Tue | Nov 30, 2021

Gordon Robinson | Revisiting people power

Published:Thursday | May 4, 2017 | 12:00 AM

I do try to reply to every reader who takes the time to send emails. One committed reader keeps complaining bitterly that I’m inconsiderate of my small readership base and in danger of losing it. His latest entreaty deserves reproduction:
On behalf of your three other readers, I’m begging you to be mindful of those of us who read your column first thing on a Tuesday. The report of the conversation between advocate Thomas (Obadiah) Ramsay and Mi Lord ‘Pumpy’ seems to me designed solely to cause choking, sputtering and howls, which have the response of those in earshot rushing over with all types of implements determined to rescue the reader. Please, I beg you ... help!
You are ‘De- Bess’.
Fan and reader for life!”
Basking in the warm glow of emails like that doesn’t leave much time to look at grumpy, disagreeable online comments telling you what a dummy you really are. But, a friend showed me an online comment two Sundays ago by a reader with the intriguing moniker ‘Diogenes of Babylon’, who asked, “In a future article, please address the issue of how we can turn ‘People Power’ into an effective political force in Jamaica?” Hands down, this is the best, most articulate and relevant request I’ve ever received. Bring your ID to the studio, Diogenes, to collect your Nothing Prize.
People Power is a complex phenomenon because every democracy is premised on the notion that power is exercised by, and on behalf of, the people. So, that Diogenes needed to ask this question justifies what I’ve been writing for 20 years, namely, that there’s NO SUCH CREATURE in Jamaica in any organised or institutional way. Jamaica’s governance system is more properly described as ‘Tyranny by Consensus’, where ‘elections’ are shams calculated to allow the JLP or PNP to usurp the people’s power and tyrants to alternate control of that power for their own benefit like a perverted game of musical chairs.

Basis of people power

People Power is based on philosophy, perspective and confluence of events. It’s a non-starter in the absence of a collective consciousness among people that personal good is best achieved by prioritising collective good. No doubt, Booklist Boyne can catalogue many dull, boring tomes that’ll ‘teach’ you, with historical examples, how people power worked elsewhere, for example, the Bolshevik revolution in Russia; expulsion of the British from India; achievement of civil rights in the USA; removal of Ferdinand Marcos in the Philippines; dismantling of apartheid in South Africa; and the Arab Spring.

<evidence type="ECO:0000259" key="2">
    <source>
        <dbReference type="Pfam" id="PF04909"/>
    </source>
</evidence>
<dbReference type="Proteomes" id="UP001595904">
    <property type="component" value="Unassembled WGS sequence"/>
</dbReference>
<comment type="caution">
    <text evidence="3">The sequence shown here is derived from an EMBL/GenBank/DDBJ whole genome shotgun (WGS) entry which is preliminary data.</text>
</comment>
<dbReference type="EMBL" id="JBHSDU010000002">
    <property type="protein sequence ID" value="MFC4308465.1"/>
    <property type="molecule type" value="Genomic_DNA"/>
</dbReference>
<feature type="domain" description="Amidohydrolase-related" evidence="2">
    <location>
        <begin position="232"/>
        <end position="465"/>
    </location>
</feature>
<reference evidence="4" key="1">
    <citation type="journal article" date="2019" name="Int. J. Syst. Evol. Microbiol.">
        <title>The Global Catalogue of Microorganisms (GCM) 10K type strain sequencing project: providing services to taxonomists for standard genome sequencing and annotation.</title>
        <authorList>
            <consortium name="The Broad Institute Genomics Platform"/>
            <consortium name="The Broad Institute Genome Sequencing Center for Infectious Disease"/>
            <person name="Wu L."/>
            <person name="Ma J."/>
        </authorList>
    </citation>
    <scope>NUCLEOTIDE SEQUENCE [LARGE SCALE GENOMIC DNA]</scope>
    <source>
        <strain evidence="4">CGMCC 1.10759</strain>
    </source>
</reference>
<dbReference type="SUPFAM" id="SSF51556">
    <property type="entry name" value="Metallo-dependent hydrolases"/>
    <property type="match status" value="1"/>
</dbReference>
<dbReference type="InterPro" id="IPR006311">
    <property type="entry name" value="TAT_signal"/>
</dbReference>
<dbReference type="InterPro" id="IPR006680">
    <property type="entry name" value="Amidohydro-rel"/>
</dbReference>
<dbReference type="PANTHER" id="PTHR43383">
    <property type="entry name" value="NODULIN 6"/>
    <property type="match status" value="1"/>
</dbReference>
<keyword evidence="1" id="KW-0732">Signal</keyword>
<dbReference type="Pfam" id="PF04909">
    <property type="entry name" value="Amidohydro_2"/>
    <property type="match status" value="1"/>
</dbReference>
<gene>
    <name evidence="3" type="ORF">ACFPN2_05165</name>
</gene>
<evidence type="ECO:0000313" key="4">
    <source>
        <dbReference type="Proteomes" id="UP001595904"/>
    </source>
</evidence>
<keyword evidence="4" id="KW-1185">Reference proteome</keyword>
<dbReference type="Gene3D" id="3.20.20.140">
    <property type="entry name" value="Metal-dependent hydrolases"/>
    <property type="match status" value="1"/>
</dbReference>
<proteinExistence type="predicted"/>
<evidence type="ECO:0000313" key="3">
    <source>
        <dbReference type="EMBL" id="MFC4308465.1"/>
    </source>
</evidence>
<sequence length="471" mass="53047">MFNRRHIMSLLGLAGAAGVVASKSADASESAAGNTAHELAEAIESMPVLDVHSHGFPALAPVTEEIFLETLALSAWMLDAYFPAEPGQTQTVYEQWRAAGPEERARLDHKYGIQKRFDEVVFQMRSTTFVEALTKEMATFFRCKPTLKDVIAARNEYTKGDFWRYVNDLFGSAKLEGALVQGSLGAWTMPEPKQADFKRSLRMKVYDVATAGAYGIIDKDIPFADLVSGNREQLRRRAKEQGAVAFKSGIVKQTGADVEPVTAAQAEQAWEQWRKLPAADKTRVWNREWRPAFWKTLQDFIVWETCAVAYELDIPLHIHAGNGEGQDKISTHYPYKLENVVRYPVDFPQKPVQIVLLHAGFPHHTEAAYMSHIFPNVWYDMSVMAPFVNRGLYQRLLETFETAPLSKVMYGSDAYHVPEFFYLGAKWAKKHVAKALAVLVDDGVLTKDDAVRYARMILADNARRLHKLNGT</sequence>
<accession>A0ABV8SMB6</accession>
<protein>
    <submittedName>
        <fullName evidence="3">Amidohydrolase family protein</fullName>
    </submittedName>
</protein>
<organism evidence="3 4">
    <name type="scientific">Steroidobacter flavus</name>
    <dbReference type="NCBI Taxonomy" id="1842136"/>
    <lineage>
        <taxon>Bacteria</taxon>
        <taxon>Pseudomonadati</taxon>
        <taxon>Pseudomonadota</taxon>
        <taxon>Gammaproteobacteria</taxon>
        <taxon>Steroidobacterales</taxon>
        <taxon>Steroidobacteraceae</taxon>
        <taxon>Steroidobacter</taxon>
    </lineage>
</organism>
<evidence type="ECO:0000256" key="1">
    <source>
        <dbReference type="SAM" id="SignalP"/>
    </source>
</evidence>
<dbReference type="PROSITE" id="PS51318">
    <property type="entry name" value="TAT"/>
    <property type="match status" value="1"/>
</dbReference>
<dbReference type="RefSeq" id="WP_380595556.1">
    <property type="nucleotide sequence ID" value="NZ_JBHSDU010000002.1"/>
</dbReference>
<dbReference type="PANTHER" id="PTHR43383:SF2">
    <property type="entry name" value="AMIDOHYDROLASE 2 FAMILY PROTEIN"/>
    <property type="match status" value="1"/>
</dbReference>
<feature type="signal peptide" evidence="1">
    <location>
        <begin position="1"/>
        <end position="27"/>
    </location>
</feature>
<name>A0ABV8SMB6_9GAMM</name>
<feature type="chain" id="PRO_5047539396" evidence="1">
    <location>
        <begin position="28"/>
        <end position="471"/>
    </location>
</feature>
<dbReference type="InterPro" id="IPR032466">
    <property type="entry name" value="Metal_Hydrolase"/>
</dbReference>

We’ll look at some of these in due course, but it’s essential to understand that the question is asked with reference to Jamaica, not USA, Europe, Middle East, Far East or Asia. People Power can be a violent, frightening phenomenon or a non-violent, kumbaya experience depending on repressed citizens’ political focus and education. Undereducated or tribal people end up with violent revolutions as happened in Somalia, Cuba, 1917 Russia, the Arab Spring and South Africa (switched back and forth between non-violence and violence like Karl Samuda and political parties). Educated citizens with a sense of nation over tribe can grasp and implement non-violent political protest, as was led by MLK in USA and Gandhi in India.
One of the things people power protests often fail to do is plan for success.  Even in our beloved South Africa, the results of a blinkered focus on gaining majority rule without a fulsome comprehension of the pitfalls of government (initially obscured by the presence of a true giant in Mandela) are only now showing their ugly warts. India’s independence, as tumultuous as any armed revolution despite Gandhi’s pleas for unity, resulted in his assassination and a country, divided on religious grounds, perpetually at war.
Winning black voting rights in USA’s Southern States resulted in a striking electoral realignment that dramatically reduced the political leverage available to civil rights forces. Instead, it brought 40 years of Republican dominance that was recently refreshed by voters’ impudence in allowing a black couple in the White House for eight years. Naughty, naughty!
So, the first rule of successful people power movements is to plan, plan, and plan again, including how to handle victory! Every successful people power revolution involved the following political factors:
- Repressive government.
When people feel abused by their own government; when they SEE an elite with the right contacts, colour, class or creed succeeding without effort, while they get shafted; when government openly threatens to abrogate citizens’ constitutional rights, seeds of people power’ revolutions are planted.
- A grass-roots buildup of consensus/collective consciousness, especially among communities with political differences.